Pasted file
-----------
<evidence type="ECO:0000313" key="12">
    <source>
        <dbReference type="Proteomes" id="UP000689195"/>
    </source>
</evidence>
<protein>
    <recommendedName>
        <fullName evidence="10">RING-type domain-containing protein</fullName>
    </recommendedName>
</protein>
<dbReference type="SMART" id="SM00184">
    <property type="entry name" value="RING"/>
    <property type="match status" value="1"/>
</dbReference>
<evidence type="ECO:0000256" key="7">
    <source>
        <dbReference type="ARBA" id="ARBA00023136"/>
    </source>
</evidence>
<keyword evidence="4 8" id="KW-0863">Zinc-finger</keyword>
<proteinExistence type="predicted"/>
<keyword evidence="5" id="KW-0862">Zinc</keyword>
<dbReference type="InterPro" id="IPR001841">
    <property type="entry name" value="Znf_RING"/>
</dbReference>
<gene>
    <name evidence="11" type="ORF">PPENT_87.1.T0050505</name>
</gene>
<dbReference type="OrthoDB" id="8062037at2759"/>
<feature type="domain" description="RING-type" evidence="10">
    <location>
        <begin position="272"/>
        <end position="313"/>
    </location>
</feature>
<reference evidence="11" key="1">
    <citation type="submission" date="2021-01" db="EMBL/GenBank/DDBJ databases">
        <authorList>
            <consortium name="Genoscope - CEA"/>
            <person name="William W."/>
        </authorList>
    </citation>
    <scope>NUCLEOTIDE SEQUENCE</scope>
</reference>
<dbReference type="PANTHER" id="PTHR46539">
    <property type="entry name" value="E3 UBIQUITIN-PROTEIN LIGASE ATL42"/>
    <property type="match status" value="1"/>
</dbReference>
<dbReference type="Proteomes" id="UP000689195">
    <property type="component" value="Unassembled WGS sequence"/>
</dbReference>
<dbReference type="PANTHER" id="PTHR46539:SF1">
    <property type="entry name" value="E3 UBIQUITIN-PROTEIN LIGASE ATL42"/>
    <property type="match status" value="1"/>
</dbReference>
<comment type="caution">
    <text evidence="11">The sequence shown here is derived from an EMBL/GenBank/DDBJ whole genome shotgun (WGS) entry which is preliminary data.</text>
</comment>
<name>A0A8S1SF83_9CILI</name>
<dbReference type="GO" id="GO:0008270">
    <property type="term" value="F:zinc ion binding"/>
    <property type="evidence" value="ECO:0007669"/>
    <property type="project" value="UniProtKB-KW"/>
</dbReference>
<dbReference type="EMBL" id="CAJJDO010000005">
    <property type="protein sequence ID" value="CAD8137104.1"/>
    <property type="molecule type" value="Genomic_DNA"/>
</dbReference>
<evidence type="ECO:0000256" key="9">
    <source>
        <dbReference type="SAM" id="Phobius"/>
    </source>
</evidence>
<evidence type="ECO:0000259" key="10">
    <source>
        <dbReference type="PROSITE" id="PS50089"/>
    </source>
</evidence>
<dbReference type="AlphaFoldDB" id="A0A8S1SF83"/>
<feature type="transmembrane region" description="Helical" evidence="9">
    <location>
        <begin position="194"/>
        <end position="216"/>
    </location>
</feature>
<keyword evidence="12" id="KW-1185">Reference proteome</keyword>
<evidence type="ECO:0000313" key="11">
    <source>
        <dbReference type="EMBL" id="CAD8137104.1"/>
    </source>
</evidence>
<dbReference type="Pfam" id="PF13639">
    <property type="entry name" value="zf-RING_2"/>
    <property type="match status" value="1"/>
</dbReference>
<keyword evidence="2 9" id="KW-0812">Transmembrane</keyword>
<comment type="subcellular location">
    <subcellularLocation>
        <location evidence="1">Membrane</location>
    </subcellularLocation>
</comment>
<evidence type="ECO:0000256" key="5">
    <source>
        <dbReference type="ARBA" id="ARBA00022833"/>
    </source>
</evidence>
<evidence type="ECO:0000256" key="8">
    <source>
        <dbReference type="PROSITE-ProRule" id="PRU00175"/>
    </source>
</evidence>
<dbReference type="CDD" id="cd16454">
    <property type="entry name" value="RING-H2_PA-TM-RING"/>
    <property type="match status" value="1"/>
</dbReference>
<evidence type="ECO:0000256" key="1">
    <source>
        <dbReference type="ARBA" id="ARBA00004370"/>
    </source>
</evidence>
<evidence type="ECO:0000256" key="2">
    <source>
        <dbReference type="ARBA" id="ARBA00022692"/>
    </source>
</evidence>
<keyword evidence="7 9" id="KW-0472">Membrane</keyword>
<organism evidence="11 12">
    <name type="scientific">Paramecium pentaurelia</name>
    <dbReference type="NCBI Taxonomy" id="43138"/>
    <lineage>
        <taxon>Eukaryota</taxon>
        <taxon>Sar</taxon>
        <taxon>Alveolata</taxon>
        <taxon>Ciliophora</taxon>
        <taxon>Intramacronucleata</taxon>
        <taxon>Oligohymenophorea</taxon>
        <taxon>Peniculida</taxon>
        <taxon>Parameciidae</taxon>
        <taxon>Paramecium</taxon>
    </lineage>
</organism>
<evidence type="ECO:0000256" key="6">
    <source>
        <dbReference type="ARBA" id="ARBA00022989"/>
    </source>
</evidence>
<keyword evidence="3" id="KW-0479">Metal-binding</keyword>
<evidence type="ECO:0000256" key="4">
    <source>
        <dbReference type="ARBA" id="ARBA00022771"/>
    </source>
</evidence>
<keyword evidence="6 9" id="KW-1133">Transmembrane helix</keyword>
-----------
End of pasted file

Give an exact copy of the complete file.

<evidence type="ECO:0000313" key="12">
    <source>
        <dbReference type="Proteomes" id="UP000689195"/>
    </source>
</evidence>
<protein>
    <recommendedName>
        <fullName evidence="10">RING-type domain-containing protein</fullName>
    </recommendedName>
</protein>
<dbReference type="SMART" id="SM00184">
    <property type="entry name" value="RING"/>
    <property type="match status" value="1"/>
</dbReference>
<evidence type="ECO:0000256" key="7">
    <source>
        <dbReference type="ARBA" id="ARBA00023136"/>
    </source>
</evidence>
<keyword evidence="4 8" id="KW-0863">Zinc-finger</keyword>
<proteinExistence type="predicted"/>
<keyword evidence="5" id="KW-0862">Zinc</keyword>
<dbReference type="InterPro" id="IPR001841">
    <property type="entry name" value="Znf_RING"/>
</dbReference>
<gene>
    <name evidence="11" type="ORF">PPENT_87.1.T0050505</name>
</gene>
<dbReference type="OrthoDB" id="8062037at2759"/>
<feature type="domain" description="RING-type" evidence="10">
    <location>
        <begin position="272"/>
        <end position="313"/>
    </location>
</feature>
<reference evidence="11" key="1">
    <citation type="submission" date="2021-01" db="EMBL/GenBank/DDBJ databases">
        <authorList>
            <consortium name="Genoscope - CEA"/>
            <person name="William W."/>
        </authorList>
    </citation>
    <scope>NUCLEOTIDE SEQUENCE</scope>
</reference>
<dbReference type="PANTHER" id="PTHR46539">
    <property type="entry name" value="E3 UBIQUITIN-PROTEIN LIGASE ATL42"/>
    <property type="match status" value="1"/>
</dbReference>
<dbReference type="Proteomes" id="UP000689195">
    <property type="component" value="Unassembled WGS sequence"/>
</dbReference>
<dbReference type="PANTHER" id="PTHR46539:SF1">
    <property type="entry name" value="E3 UBIQUITIN-PROTEIN LIGASE ATL42"/>
    <property type="match status" value="1"/>
</dbReference>
<comment type="caution">
    <text evidence="11">The sequence shown here is derived from an EMBL/GenBank/DDBJ whole genome shotgun (WGS) entry which is preliminary data.</text>
</comment>
<name>A0A8S1SF83_9CILI</name>
<dbReference type="GO" id="GO:0008270">
    <property type="term" value="F:zinc ion binding"/>
    <property type="evidence" value="ECO:0007669"/>
    <property type="project" value="UniProtKB-KW"/>
</dbReference>
<dbReference type="EMBL" id="CAJJDO010000005">
    <property type="protein sequence ID" value="CAD8137104.1"/>
    <property type="molecule type" value="Genomic_DNA"/>
</dbReference>
<evidence type="ECO:0000256" key="9">
    <source>
        <dbReference type="SAM" id="Phobius"/>
    </source>
</evidence>
<evidence type="ECO:0000259" key="10">
    <source>
        <dbReference type="PROSITE" id="PS50089"/>
    </source>
</evidence>
<dbReference type="AlphaFoldDB" id="A0A8S1SF83"/>
<feature type="transmembrane region" description="Helical" evidence="9">
    <location>
        <begin position="194"/>
        <end position="216"/>
    </location>
</feature>
<keyword evidence="12" id="KW-1185">Reference proteome</keyword>
<evidence type="ECO:0000313" key="11">
    <source>
        <dbReference type="EMBL" id="CAD8137104.1"/>
    </source>
</evidence>
<dbReference type="Pfam" id="PF13639">
    <property type="entry name" value="zf-RING_2"/>
    <property type="match status" value="1"/>
</dbReference>
<keyword evidence="2 9" id="KW-0812">Transmembrane</keyword>
<comment type="subcellular location">
    <subcellularLocation>
        <location evidence="1">Membrane</location>
    </subcellularLocation>
</comment>
<evidence type="ECO:0000256" key="5">
    <source>
        <dbReference type="ARBA" id="ARBA00022833"/>
    </source>
</evidence>
<evidence type="ECO:0000256" key="8">
    <source>
        <dbReference type="PROSITE-ProRule" id="PRU00175"/>
    </source>
</evidence>
<dbReference type="CDD" id="cd16454">
    <property type="entry name" value="RING-H2_PA-TM-RING"/>
    <property type="match status" value="1"/>
</dbReference>
<evidence type="ECO:0000256" key="1">
    <source>
        <dbReference type="ARBA" id="ARBA00004370"/>
    </source>
</evidence>
<evidence type="ECO:0000256" key="2">
    <source>
        <dbReference type="ARBA" id="ARBA00022692"/>
    </source>
</evidence>
<keyword evidence="7 9" id="KW-0472">Membrane</keyword>
<organism evidence="11 12">
    <name type="scientific">Paramecium pentaurelia</name>
    <dbReference type="NCBI Taxonomy" id="43138"/>
    <lineage>
        <taxon>Eukaryota</taxon>
        <taxon>Sar</taxon>
        <taxon>Alveolata</taxon>
        <taxon>Ciliophora</taxon>
        <taxon>Intramacronucleata</taxon>
        <taxon>Oligohymenophorea</taxon>
        <taxon>Peniculida</taxon>
        <taxon>Parameciidae</taxon>
        <taxon>Paramecium</taxon>
    </lineage>
</organism>
<evidence type="ECO:0000256" key="6">
    <source>
        <dbReference type="ARBA" id="ARBA00022989"/>
    </source>
</evidence>
<keyword evidence="3" id="KW-0479">Metal-binding</keyword>
<evidence type="ECO:0000256" key="4">
    <source>
        <dbReference type="ARBA" id="ARBA00022771"/>
    </source>
</evidence>
<keyword evidence="6 9" id="KW-1133">Transmembrane helix</keyword>